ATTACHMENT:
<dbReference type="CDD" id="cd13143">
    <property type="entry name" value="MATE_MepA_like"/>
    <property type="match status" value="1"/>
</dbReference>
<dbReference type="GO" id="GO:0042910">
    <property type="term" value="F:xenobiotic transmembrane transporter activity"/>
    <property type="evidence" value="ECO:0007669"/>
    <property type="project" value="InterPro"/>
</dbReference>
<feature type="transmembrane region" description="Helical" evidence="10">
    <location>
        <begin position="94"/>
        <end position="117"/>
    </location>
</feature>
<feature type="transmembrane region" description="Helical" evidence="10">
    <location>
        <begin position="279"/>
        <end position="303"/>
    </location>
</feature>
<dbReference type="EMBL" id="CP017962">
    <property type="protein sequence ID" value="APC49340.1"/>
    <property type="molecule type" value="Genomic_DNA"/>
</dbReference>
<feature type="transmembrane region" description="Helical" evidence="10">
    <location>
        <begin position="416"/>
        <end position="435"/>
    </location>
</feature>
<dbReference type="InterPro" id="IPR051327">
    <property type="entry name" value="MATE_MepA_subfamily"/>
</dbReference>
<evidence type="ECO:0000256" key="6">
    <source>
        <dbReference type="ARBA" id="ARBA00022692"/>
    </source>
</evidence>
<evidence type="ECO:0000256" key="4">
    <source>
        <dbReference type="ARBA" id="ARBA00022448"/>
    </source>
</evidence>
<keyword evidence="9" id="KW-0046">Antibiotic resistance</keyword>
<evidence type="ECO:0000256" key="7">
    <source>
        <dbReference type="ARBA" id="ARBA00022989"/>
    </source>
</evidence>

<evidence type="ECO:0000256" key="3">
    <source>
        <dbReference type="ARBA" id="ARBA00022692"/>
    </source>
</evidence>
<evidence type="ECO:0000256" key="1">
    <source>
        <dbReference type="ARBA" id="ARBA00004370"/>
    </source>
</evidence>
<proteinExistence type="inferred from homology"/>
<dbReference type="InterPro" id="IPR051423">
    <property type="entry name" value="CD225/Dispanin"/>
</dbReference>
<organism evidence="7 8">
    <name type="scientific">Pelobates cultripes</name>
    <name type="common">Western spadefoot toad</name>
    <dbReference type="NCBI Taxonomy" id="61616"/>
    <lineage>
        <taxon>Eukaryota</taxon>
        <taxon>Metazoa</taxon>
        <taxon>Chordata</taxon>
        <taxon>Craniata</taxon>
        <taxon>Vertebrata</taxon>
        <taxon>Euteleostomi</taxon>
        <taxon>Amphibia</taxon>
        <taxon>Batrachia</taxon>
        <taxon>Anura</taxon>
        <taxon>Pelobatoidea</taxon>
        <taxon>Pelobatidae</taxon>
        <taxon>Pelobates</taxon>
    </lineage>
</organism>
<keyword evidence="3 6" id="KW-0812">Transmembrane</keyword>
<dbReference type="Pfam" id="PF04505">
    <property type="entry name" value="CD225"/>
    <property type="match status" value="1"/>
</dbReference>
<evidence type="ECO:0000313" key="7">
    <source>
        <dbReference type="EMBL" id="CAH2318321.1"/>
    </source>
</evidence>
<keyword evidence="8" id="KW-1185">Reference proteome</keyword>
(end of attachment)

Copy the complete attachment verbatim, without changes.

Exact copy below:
<dbReference type="CDD" id="cd13143">
    <property type="entry name" value="MATE_MepA_like"/>
    <property type="match status" value="1"/>
</dbReference>
<dbReference type="GO" id="GO:0042910">
    <property type="term" value="F:xenobiotic transmembrane transporter activity"/>
    <property type="evidence" value="ECO:0007669"/>
    <property type="project" value="InterPro"/>
</dbReference>
<feature type="transmembrane region" description="Helical" evidence="10">
    <location>
        <begin position="94"/>
        <end position="117"/>
    </location>
</feature>
<feature type="transmembrane region" description="Helical" evidence="10">
    <location>
        <begin position="279"/>
        <end position="303"/>
    </location>
</feature>
<dbReference type="EMBL" id="CP017962">
    <property type="protein sequence ID" value="APC49340.1"/>
    <property type="molecule type" value="Genomic_DNA"/>
</dbReference>
<feature type="transmembrane region" description="Helical" evidence="10">
    <location>
        <begin position="416"/>
        <end position="435"/>
    </location>
</feature>
<dbReference type="InterPro" id="IPR051327">
    <property type="entry name" value="MATE_MepA_subfamily"/>
</dbReference>
<evidence type="ECO:0000256" key="6">
    <source>
        <dbReference type="ARBA" id="ARBA00022692"/>
    </source>
</evidence>
<evidence type="ECO:0000256" key="4">
    <source>
        <dbReference type="ARBA" id="ARBA00022448"/>
    </source>
</evidence>
<keyword evidence="9" id="KW-0046">Antibiotic resistance</keyword>
<evidence type="ECO:0000256" key="7">
    <source>
        <dbReference type="ARBA" id="ARBA00022989"/>
    </source>
</evidence>

<evidence type="ECO:0000256" key="3">
    <source>
        <dbReference type="ARBA" id="ARBA00022692"/>
    </source>
</evidence>
<evidence type="ECO:0000256" key="1">
    <source>
        <dbReference type="ARBA" id="ARBA00004370"/>
    </source>
</evidence>
<proteinExistence type="inferred from homology"/>
<dbReference type="InterPro" id="IPR051423">
    <property type="entry name" value="CD225/Dispanin"/>
</dbReference>
<organism evidence="7 8">
    <name type="scientific">Pelobates cultripes</name>
    <name type="common">Western spadefoot toad</name>
    <dbReference type="NCBI Taxonomy" id="61616"/>
    <lineage>
        <taxon>Eukaryota</taxon>
        <taxon>Metazoa</taxon>
        <taxon>Chordata</taxon>
        <taxon>Craniata</taxon>
        <taxon>Vertebrata</taxon>
        <taxon>Euteleostomi</taxon>
        <taxon>Amphibia</taxon>
        <taxon>Batrachia</taxon>
        <taxon>Anura</taxon>
        <taxon>Pelobatoidea</taxon>
        <taxon>Pelobatidae</taxon>
        <taxon>Pelobates</taxon>
    </lineage>
</organism>
<keyword evidence="3 6" id="KW-0812">Transmembrane</keyword>
<dbReference type="Pfam" id="PF04505">
    <property type="entry name" value="CD225"/>
    <property type="match status" value="1"/>
</dbReference>
<evidence type="ECO:0000313" key="7">
    <source>
        <dbReference type="EMBL" id="CAH2318321.1"/>
    </source>
</evidence>
<keyword evidence="8" id="KW-1185">Reference proteome</keyword>